Engaging multiple senses has proven to be very profitable for most brands. They get to create an emotional connection with their customers and increase their bottom line. Consider this example: a credit card company reported a 70% increase in new accounts after introducing a credit card for millennials that was designed to inspire an emotional connection.
The idea of luring customers in with enticing smells and sounds isn’t new. In fact, today’s tech advancements make it easier than ever to craft a true multi-sensory brand experience. However, retail is almost exclusively the only industry making a push for multi-sensory experiences.
To move the multi-sensory brand experience beyond retail and into corporate offices, hotels, schools, healthcare facilities and parks, we’ve put together a list of tips and tricks to follow when crafting your multi-sensory strategy:
When it comes to engaging customers or employees, scent is the most powerful hook. Decades of research back up the well-known link between scent and memory. With technology as it is today, it’s surprisingly easy and affordable to disperse your chosen odors throughout any kind of environment.
Stick to simple, one or two note scents for the best results. Research conducted by Washington State University found that non-complex scents provided the biggest boost to retail sales. This is sure to carry over to non-retail environments. Complex scents can be distracting, making them a less than ideal choice for an airport lobby or hotel waiting area with high traffic. Simple scents also tend to connect the most strongly to emotional reactions.
If you decide to go with a complex combination scent, make sure to use only one and make a signature element in your brand experience. Singapore Airlines, for instance, uses a custom blended scent for everything – it’s what the cabin crew wears and what’s used for scented towels.Though the scent is complex, it creates a continual effect that is never distracting or overwhelming. Remember, a multi-sensory brand experience should never overwhelm the user.
Visual attractions are the base of the brand experience for most companies. Non-retail environments, however, tend to minimize visuals when they’re trying to share a lot of information in a short amount of time.
Non-retail content such as movie listings and flight arrival and departure times should be visually appealing. Following basic digital signage design guidelines and leveraging technology such as 4K displays and video walls will stimulate sight and allow you to draw attention to your screens without compromising on the information you’re communicating.
Combining visuals of waving fields of grain while piping in the smell of freshly baked bread can not only calm a group of travelers but can also influence the travelers to purchase from your airport bakery.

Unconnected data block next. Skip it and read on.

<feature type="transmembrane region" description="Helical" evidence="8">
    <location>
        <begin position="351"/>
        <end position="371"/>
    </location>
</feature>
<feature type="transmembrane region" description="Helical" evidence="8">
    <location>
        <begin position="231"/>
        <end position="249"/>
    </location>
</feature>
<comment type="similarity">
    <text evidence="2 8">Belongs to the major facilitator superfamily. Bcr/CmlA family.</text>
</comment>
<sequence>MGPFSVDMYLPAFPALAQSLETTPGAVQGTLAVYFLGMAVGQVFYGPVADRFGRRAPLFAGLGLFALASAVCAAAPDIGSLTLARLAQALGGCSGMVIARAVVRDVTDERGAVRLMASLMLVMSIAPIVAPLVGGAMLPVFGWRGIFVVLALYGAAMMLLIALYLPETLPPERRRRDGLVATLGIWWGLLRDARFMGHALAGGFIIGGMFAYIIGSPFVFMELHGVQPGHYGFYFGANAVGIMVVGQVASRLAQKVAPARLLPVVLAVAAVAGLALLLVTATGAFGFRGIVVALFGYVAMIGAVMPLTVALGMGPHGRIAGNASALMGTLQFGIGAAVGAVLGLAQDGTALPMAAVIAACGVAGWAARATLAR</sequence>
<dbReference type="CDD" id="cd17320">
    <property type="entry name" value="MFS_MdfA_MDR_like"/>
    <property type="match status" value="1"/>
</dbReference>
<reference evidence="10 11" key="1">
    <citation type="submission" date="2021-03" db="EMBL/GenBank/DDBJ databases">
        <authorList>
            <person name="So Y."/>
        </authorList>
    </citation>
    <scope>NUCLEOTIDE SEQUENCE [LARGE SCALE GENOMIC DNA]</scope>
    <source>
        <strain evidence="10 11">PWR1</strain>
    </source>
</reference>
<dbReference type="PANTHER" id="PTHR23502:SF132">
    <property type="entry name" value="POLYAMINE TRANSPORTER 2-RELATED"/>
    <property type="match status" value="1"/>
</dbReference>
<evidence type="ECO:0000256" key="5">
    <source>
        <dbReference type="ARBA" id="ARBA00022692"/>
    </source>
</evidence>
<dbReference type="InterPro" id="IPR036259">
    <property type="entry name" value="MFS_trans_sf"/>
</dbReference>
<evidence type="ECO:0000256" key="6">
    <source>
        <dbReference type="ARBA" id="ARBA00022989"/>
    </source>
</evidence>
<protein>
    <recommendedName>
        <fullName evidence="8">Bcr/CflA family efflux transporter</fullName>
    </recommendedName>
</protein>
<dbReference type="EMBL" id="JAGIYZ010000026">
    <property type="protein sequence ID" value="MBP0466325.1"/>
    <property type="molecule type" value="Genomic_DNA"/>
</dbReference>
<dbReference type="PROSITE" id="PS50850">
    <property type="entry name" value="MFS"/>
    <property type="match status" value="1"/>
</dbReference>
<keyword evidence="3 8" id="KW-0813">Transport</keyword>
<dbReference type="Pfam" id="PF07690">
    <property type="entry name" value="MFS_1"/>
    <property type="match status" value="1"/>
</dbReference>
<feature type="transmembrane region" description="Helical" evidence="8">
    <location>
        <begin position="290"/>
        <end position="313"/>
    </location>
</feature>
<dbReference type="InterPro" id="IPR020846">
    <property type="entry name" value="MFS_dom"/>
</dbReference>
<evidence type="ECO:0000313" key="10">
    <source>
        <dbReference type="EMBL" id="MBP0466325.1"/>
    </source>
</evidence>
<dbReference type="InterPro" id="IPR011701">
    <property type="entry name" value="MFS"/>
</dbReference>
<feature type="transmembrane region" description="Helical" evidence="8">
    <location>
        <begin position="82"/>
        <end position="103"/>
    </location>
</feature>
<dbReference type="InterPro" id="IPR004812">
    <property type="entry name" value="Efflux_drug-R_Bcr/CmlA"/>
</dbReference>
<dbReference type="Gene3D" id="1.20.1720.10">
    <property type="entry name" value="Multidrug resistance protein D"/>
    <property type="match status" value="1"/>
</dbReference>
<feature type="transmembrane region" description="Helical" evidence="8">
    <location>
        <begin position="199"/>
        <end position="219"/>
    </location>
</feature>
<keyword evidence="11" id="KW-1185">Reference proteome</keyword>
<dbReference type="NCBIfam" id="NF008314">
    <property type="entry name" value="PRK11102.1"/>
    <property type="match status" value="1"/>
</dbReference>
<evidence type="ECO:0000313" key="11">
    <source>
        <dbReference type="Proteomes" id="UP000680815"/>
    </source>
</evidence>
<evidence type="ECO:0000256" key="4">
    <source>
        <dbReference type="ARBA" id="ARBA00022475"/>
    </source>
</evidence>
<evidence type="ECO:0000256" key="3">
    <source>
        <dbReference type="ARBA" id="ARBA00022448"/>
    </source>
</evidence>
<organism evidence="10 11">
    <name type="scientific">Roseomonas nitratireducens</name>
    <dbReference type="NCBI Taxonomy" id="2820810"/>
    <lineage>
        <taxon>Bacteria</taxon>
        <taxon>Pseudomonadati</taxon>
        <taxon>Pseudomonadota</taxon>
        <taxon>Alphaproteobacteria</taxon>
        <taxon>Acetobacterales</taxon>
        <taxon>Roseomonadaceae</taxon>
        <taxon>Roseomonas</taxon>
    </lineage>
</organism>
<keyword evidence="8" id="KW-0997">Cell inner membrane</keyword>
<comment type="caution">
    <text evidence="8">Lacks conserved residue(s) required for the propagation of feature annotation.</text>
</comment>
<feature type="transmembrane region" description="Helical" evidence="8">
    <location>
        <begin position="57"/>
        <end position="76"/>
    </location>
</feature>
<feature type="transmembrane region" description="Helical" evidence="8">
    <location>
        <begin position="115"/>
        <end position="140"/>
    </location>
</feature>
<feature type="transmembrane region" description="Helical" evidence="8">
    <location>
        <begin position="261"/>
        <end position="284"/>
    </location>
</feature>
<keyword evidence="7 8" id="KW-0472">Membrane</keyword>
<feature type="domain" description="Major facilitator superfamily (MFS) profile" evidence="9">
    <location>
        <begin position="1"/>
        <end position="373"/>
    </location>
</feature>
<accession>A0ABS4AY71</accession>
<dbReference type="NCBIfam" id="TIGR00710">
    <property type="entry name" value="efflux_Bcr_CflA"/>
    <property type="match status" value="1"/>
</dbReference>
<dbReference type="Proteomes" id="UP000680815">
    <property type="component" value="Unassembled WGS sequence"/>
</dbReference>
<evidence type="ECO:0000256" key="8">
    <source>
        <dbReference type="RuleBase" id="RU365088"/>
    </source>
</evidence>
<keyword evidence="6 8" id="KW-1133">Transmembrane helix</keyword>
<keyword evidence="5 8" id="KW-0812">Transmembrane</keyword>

Interactive screens are one of the best ways to engage touch. In fact, they engage the senses of both touch and sight. Interactivity goes a lot further than just encouraging customers to buy something. Some of the most valuable uses of interactive digital signs occur outside the retail world e.g. check-in kiosks at hotels, convention centers, hospitals. These systems mimic the experience of using a smartphone or tablet, making them high-engagement centers for customers.
Remember your non-retail space is already engaging your visitor’s sense of touch whether you realize it or not. Every step they take, every time they sit on a seat or lean against a counter, they’re “feeling” your business. A simple choice like installing carpet or hard flooring goes a long way in influencing whether your customers see your brand as welcoming or not. Soft furnishings send a comforting message, while smooth and even uncomfortable surfaces alienate customers.
For retail environments, taste is often included in the multi-sensory brand experience through free snacks, drinks, and product samples.
While this can be done in the non-retail world, it’s significantly more difficult. You may have to settle for invoking the memory of flavors instead through the other senses. The scent of a favorite food alone can make a person feel like they’re eating that particular dish, so consider leaning harder on scent if you’re lacking in snacking opportunities.
Finally, don’t assume that background music is the only way to engage the ears of your guests. Piping in calming music has been a tried and tested technique at hospitals and airports. To really take the soundscape to a new level, try immersive soundscapes that feature underlying beats and tones designed to directly stimulate the brain.